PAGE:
In an excerpt from his new book The Next Shift, University of Chicago historian Gabriel Winant explores how deindustrialization and the decline of the working class contributed to America’s flawed health care system.
Editor’s note: The current debate in economics seems to lack a historical perspective. To try to address this deficiency, we decided to launch a Sunday column on ProMarket focusing on the historical dimension of economic ideas. You can read all of the pieces in the series here.
Over the postwar decades, employment in manufacturing underwent a long secular decline. Workers in industry after industry fell prey to some combination of automation, disinvestment, and capital flight, beginning as soon as the 1950s. Surface mining came to coal; decentralization and automation to auto assembly, electronics, and meatpacking; runaway shops to textiles; containerization to shipping; global trade competition to steel. Across the industrial areas of the country, communities secured through their attachment to these industries came under intensifying economic pressure.
This long dissolution of the industrial working class happened, however, in the context of the postwar welfare state. Across the industrial United States and the entire global North, working-class people responded to the secular crisis of manufacturing employment by making demands on state institutions, directly in political forms and indirectly through mass behavior as social service consumers. And across the entire deindustrializing world, a wave of welfare state expansion followed in the immediate aftermath, as governments responded to these demands and sought to manage the appearance of new forms of poverty amid the postwar plenty.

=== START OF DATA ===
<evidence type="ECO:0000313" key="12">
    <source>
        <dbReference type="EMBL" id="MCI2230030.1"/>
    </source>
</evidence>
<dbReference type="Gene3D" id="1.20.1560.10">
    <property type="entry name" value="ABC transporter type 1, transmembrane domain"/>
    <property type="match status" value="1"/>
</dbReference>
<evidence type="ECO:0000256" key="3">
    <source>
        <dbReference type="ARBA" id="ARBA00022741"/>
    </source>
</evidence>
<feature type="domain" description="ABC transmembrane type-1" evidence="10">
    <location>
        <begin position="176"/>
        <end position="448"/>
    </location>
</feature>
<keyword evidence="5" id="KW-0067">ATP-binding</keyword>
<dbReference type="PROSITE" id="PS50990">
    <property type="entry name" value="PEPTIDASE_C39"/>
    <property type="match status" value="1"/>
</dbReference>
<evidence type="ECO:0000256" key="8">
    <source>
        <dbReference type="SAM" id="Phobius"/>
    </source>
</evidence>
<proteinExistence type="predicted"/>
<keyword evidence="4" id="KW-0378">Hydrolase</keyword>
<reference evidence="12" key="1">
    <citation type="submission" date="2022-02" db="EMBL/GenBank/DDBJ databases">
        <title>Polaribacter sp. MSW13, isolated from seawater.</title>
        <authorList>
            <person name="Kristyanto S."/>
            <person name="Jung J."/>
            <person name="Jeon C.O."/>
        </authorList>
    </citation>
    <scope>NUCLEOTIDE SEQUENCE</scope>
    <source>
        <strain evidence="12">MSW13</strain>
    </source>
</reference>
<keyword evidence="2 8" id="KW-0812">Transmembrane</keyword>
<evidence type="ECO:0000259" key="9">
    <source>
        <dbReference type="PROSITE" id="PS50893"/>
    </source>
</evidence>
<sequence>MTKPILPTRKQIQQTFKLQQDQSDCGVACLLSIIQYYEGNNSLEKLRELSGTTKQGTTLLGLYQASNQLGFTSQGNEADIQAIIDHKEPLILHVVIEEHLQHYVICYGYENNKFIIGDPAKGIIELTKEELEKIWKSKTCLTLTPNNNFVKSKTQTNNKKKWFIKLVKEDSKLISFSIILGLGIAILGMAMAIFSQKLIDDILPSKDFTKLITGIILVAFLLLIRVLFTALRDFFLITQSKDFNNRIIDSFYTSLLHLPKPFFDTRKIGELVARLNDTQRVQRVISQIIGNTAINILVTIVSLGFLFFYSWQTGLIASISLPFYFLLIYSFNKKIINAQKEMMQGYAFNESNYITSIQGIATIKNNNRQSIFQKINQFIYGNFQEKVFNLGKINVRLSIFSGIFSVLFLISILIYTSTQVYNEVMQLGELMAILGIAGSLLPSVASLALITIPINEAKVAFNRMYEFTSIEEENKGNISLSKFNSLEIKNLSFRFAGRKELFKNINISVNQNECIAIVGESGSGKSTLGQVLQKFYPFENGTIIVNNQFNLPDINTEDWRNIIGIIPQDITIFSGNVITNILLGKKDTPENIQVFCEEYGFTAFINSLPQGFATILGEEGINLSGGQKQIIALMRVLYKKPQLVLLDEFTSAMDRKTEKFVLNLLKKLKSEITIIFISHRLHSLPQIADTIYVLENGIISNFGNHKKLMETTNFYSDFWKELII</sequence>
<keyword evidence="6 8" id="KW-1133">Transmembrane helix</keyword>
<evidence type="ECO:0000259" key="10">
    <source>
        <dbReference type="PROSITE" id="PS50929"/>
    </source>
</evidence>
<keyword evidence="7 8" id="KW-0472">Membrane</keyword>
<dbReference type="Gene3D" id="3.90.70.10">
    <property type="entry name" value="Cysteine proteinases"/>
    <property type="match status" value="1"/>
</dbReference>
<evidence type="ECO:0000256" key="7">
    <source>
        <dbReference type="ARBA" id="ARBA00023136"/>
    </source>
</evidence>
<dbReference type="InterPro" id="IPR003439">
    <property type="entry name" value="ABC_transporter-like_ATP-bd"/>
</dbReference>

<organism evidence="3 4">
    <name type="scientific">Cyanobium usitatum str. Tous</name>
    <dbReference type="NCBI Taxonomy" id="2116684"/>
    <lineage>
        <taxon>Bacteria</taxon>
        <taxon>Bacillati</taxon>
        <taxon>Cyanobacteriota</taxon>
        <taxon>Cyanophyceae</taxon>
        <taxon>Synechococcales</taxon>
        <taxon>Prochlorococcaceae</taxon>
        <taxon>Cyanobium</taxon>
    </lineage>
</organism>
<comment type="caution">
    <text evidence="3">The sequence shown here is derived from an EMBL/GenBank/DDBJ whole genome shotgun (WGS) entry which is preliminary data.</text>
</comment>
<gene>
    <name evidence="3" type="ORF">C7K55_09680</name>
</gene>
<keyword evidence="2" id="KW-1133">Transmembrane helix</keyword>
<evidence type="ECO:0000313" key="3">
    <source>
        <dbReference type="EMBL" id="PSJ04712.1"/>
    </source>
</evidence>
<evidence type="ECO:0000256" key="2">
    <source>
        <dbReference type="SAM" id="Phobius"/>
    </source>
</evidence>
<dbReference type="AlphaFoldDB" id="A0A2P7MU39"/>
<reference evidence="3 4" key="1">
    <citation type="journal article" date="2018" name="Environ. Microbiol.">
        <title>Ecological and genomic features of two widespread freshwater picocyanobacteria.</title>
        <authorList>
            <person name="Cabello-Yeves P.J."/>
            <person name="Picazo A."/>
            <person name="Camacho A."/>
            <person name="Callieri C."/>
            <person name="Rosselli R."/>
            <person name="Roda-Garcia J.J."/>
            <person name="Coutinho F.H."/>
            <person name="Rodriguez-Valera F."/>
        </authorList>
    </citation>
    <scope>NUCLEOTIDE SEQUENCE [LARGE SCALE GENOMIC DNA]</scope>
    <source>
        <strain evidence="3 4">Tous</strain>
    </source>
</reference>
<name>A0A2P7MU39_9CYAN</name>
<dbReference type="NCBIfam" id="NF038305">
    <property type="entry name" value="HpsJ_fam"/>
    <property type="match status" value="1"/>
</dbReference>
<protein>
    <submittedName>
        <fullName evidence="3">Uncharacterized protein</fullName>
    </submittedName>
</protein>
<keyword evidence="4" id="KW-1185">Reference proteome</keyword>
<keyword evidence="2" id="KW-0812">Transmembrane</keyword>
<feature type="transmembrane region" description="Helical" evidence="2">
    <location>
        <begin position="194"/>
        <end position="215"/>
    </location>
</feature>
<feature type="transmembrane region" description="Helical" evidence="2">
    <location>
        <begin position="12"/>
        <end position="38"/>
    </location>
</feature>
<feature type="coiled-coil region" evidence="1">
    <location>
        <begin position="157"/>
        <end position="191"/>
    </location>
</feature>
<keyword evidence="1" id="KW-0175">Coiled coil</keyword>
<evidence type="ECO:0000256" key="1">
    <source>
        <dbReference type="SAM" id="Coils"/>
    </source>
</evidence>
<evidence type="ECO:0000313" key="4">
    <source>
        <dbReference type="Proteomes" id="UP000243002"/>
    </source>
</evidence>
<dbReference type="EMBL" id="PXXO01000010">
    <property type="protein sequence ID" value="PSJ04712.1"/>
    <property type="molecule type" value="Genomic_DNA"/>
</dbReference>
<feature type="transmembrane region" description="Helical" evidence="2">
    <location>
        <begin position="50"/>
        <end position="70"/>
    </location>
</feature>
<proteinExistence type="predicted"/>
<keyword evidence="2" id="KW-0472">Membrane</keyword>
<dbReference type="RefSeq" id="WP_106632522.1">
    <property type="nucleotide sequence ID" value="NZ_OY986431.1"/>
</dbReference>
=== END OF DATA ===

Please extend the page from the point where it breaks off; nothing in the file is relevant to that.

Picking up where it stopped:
In the United States, we have not understood this political phenomenon as a single event but rather know it as a sequence: the War on Poverty, the Great Society, the urban uprisings, the welfare rights and Black Power movements, the Young Lords, labor’s rank-and-file rebellion, the fiscal crisis of the state, and stagflation. As displacement widened from a phenomenon confined to African Americans and Latinos across northern cities and white people in discrete pockets during the 1950s and 1960s to a general malady of the working class in the 1970s and 1980s, the problem expanded gradually from one of impoverished areas to a full-blown macroeconomic crisis. And it mobilized increasing state responses— albeit not all of one kind.
In health policy and economics, a substantial body of evidence shows that poverty, job loss and unemployment, aging populations, generous insurance policies, and well-capitalized health systems all may contribute to either poor population health, high rates of utilization of the health care system, or both. These phenomena of course may occur separately. But there exists a distinctive historical process that produced all of them together: deindustrialization.